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I take it at one point people will start to believe that I work for OVH (I really don't) but... OVH has a mandatory DDoS protection on all its dedicated servers: fees have been slightly raised to take that mandatory protection into account.

There are a few gotchas, including if I understand it correctly the need to "retry twice" when you try to SSH in your server when a DDoS is going on but...

OVH doesn't even feel a 85 Gbps attack (let alone a 20 Gbps one like in the article). They can deal with attack much larger than that automatically.

They seem to have very good DDoS protection against the "flood" type of DDoS. And this is pretty much transparent to users.

I hope more and more hosting company start implementing similar anti-DDoS features: more competition would bring better protection against flood-type DDoS and cheaper price.

Here's the explanation as to how their system works (in french but there are several graphics):


Basically as soon as a DDoS trying to saturate your server(s) is detected the attacker faces the problem of needing to DDoS... OVH itself.

And the DDoS doesn't even make it to your server while the legitimate trafic still does.

I find it great that there are people actually looking for solutions to the DDoS issue.

Products by people like Arbor Networks (http://www.arbornetworks.com/) helps with this -- I think they essentially observe traffic patterns and siphon what they detect to be DDoS traffic to alternate routers at the edge of the network to study and blackhole.

OVH uses Peakflow as one component of its mitigation system.

I have a service on OVH myself.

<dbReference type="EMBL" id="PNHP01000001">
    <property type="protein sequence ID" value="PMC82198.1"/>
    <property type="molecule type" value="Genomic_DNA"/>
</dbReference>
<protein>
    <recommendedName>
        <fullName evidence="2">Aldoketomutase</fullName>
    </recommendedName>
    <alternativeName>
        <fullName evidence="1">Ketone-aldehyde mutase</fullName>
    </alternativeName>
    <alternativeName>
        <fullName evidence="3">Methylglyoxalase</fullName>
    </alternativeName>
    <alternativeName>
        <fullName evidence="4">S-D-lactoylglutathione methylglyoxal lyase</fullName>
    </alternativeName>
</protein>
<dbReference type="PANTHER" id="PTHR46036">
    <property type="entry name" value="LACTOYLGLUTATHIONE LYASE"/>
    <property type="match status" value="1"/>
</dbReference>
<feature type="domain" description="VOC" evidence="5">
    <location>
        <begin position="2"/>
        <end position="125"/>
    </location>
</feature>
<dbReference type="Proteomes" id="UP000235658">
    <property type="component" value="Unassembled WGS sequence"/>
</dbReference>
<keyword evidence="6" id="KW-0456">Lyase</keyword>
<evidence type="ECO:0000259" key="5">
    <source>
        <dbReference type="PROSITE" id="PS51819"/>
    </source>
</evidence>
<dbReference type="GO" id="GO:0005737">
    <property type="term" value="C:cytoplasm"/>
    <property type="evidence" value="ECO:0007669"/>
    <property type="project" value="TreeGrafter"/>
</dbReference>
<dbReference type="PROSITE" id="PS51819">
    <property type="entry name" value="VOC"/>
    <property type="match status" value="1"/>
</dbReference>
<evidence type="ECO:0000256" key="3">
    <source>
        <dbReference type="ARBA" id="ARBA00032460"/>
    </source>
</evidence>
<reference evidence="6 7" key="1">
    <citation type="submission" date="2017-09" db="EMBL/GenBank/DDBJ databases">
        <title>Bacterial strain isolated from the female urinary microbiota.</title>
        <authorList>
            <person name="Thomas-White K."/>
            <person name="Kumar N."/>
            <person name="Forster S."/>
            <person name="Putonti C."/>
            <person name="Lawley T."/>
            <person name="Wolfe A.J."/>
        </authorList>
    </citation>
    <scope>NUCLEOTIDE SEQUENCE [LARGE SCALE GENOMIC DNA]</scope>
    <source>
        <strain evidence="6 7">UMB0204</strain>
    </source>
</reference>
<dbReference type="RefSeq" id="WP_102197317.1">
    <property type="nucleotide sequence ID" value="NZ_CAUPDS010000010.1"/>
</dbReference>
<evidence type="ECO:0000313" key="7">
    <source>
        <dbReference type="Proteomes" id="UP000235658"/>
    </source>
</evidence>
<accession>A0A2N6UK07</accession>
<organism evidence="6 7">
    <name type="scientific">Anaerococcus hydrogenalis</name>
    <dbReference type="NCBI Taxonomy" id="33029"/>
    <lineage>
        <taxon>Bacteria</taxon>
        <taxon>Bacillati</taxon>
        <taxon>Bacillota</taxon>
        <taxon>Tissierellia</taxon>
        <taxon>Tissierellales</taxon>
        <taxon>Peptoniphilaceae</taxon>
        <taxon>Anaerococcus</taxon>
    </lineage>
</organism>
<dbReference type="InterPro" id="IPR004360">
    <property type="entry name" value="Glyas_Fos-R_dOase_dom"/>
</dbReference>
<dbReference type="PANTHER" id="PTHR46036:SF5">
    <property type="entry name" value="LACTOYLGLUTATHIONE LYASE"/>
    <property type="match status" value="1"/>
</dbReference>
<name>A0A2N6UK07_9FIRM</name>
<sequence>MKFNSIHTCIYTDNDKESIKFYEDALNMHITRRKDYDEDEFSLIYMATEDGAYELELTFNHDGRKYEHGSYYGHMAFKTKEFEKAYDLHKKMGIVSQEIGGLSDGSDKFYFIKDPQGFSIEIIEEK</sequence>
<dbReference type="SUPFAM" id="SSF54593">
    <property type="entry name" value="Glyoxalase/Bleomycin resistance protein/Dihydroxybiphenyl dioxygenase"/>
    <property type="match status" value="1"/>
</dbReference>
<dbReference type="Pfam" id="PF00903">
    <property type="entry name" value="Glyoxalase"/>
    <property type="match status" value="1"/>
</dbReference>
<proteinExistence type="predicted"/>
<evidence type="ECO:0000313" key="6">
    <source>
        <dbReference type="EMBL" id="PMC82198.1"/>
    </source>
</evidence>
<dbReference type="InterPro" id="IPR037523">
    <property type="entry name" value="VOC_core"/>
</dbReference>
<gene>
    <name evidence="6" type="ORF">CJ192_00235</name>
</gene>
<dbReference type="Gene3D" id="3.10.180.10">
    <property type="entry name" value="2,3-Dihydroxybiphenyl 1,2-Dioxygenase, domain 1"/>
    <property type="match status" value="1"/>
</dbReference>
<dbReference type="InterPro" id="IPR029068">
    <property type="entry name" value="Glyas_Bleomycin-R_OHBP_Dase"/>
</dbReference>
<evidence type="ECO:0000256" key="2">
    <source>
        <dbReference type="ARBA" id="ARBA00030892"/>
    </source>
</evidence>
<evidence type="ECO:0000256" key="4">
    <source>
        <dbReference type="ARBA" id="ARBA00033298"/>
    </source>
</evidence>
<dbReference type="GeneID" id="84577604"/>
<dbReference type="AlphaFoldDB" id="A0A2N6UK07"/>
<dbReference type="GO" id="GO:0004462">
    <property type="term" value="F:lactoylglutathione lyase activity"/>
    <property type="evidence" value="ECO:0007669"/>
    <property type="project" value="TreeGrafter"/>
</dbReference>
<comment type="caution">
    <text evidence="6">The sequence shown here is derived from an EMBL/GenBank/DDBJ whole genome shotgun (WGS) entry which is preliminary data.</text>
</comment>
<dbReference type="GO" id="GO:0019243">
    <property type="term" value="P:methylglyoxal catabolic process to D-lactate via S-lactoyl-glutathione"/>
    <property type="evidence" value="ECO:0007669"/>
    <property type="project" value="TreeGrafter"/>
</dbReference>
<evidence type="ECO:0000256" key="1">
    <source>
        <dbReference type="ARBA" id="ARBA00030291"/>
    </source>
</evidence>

Though a friend at another related service had been kicked from two VPS providers due to receiving a few DDoS attacks. These providers claimed it was against their Terms of Service and ejected him as a customer. That day he learned it is best to keep offsite-cross-company backups of everything, since he did not get a single byte from his machines.

Who are these providers that just delete client data? I run a small datacenter for our niche of clients and when the contract terminates or the project is finished I box up all their data and fire it off to S3.

Storage is so cheap these days there is no excuse not to keep client data for at least a month.

Claiming it was against the terms might be an easy out for them but is silly since being a target is outside of your control, for the most part. Hosts will usually null route customers without sympathy to protect other customers so it's the price of doing business.

It makes a DDoS an even better extortion. "Pay up or we'll get you kicked from your hosting provider."

"...and potentially lose all of your data, if you haven't been planning ahead"

Yes, I also have an OVH server, and I've gotten the email "You're getting DDOSed, we're handling it" (paraphrasing) about a half dozen times. Each time, it's a seamless transition.

I'm a big fan of OVH.

IMO if your business depends in your site being up, DDOS protection should be mandatory. You should budget for it and have it on or ready to go on short notice.

It just shouldn't be a surprise anymore that DDOS's happen.

What happens when a ddos is indistinguishable from regular traffic? Or is it the case that it almost always follows a particular pattern?

It's always a matter of capacity. If there is absolutely no attribute you can distinguish it by, you have no choice but to handle it like normal.

In practice, there is. If we're talking about an HTTP flood, the other endpoint address is always validated (due to the 3-way handshake) so it's plausible to rate limit and block individual addresses. (But without validated client addresses, the rule is to NEVER create state off those, because spoofing is too easy.)

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